An excerpt from "Gardening with New Zealand Plants Shrubs and Trees", by Fisher/Satchel/Watkins. Pub Collins, 1970.


Christmas tree Maori name, Pohutukawa

Metrosideros, from Greek, meaning ironwood, alluding to the hardness of the timber: excelsa, Latin, to raise, exalt.

We would not be human if we did not have likes and dislikes. In my case I have to admit a certain weakness as far as the pohutukawa is concerned.

To see it covered in scarlet blossom, spreading its branches over the water's edge, is a sight never to be forgotten. What an extraordinary tree it is. On coasts that are very exposed, the pohutukawa could be described as a much branched, spreading shrub - at times almost procumbent - its long, twisted roots reaching out over the rocky cliffs searching for a foothold and its branches swept by the salt spray. Oysters have even been found on branches which are apparently submerged during high tide.

Under more conventional conditions, the same tree is capable of reaching a height of 70 feet. This is when great bunches of dark red, fibrous rootlets may be seen hanging from the boughs. There are excellent examples of this to be seen along the King Edward Parade at Devonport, Auckland.

The natural habitat of the pohutukawa extends from North Cape to Poverty Bay on the east coast and Urenui, on the west. In Flora of New Zealand by Allan, it is also stated to be inland on the shores of the lakes of the volcanic plateau.

To digress from this temporarily: Cowan, in his book The Maoris of New Zealand describes how the young people in the village would choose a suitable pohutukawa, which extended long, strong branches over the water - and use these as diving boards.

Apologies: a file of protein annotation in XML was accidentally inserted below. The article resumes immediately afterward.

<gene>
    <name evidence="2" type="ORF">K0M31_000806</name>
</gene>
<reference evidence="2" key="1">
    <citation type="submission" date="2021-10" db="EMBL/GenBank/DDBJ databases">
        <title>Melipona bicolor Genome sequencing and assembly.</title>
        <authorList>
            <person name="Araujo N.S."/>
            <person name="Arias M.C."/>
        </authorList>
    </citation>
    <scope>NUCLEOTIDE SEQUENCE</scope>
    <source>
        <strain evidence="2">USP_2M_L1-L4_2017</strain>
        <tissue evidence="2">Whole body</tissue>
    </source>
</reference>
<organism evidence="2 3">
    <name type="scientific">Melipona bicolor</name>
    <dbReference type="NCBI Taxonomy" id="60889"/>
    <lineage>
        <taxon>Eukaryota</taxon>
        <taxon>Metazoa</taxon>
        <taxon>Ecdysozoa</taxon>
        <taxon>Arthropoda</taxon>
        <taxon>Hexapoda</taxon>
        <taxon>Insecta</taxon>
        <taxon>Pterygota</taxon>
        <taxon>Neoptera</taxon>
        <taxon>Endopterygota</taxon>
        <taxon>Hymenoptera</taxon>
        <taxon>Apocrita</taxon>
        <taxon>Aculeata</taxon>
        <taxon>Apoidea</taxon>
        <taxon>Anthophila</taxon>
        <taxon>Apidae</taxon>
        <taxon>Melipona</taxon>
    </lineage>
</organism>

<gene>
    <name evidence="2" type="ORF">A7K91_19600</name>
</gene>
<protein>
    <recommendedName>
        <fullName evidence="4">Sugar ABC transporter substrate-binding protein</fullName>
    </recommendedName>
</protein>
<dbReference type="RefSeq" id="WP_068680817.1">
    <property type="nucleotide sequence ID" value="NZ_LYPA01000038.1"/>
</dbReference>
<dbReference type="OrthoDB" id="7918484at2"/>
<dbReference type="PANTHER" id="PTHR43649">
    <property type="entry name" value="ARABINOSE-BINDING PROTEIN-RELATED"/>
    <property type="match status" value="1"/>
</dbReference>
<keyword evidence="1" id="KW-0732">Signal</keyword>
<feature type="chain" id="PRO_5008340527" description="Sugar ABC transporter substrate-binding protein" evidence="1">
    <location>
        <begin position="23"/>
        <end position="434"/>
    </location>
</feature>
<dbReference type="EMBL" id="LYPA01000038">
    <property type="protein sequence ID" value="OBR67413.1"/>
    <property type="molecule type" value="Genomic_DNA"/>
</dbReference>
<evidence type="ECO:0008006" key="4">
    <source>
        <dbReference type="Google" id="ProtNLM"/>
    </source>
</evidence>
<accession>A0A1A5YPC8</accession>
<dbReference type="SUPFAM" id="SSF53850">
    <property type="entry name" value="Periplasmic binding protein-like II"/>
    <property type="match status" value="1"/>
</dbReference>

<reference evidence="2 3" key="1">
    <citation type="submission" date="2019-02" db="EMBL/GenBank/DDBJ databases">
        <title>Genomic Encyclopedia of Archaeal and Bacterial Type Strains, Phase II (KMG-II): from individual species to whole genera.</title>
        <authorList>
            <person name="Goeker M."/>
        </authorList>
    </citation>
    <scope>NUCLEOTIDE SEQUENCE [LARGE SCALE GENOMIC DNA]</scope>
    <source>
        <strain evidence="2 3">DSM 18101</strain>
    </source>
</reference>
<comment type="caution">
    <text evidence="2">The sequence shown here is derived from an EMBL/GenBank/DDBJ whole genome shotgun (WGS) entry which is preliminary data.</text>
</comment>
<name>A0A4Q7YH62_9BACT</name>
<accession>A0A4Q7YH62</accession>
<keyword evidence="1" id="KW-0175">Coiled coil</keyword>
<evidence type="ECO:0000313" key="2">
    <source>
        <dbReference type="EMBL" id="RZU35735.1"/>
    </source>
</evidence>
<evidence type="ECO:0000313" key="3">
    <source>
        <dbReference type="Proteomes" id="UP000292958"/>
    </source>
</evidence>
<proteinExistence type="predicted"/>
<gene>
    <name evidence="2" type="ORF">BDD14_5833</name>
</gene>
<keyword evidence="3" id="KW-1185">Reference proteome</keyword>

The Maori of long ago was very observant and there were certain trees which indicated by their manner of flowering and bearing fruit what the season's weather and the harvest would be. To quote from Cowan's book, "On the southern side of Lake Rotoiti, stand two large and ancient pohutukawas famous in the forest and nature-lore of the lake people. If these pohutukawas started to flower on the lowest branches first and so gradually burst into blossom from the bottom up, it was an omen of a warm and pleasant season - as well as a fruitful and abundant year for crops. But if, on the contrary, the buds burst first at the top and the tree flowers downwards, it is a sign of a cold and inclement season - a disastrous year for crops."

I can remember more than 30 years ago, when the Wellington Beautifying Society under the leadership of that great horticulturist, Mrs Knox Gilmer, planted a number of pohutukawas on the bank of the Hutt Road. Some may have succumbed to the rigours of the southerly gales, but the majority are still there in the more sheltered parts near Kaiwharawhara. I was very interested to read in the paper recently that seed of pohutukawa has been sown on the clay banks of the Ngauranga Gorge (which has been widened) with the hope the scars made by the bulldozers and earth-moving machines will be obliterated. A splendid idea and it is to be hoped the sowing is a successful one.

Pohutukawas do particularly well round the Eastern Bays - Muritai. Also there are excellent specimens growing in and around Paekakariki.

They are successfully cultivated in northern parts of the South Island and I have seen them in some Christchurch gardens. They are also in cultivation as far south as Dunedin and I know of one planted 20 years ago at Leask Bay, Stewart Island. It is interesting to note that it flowers in February/March.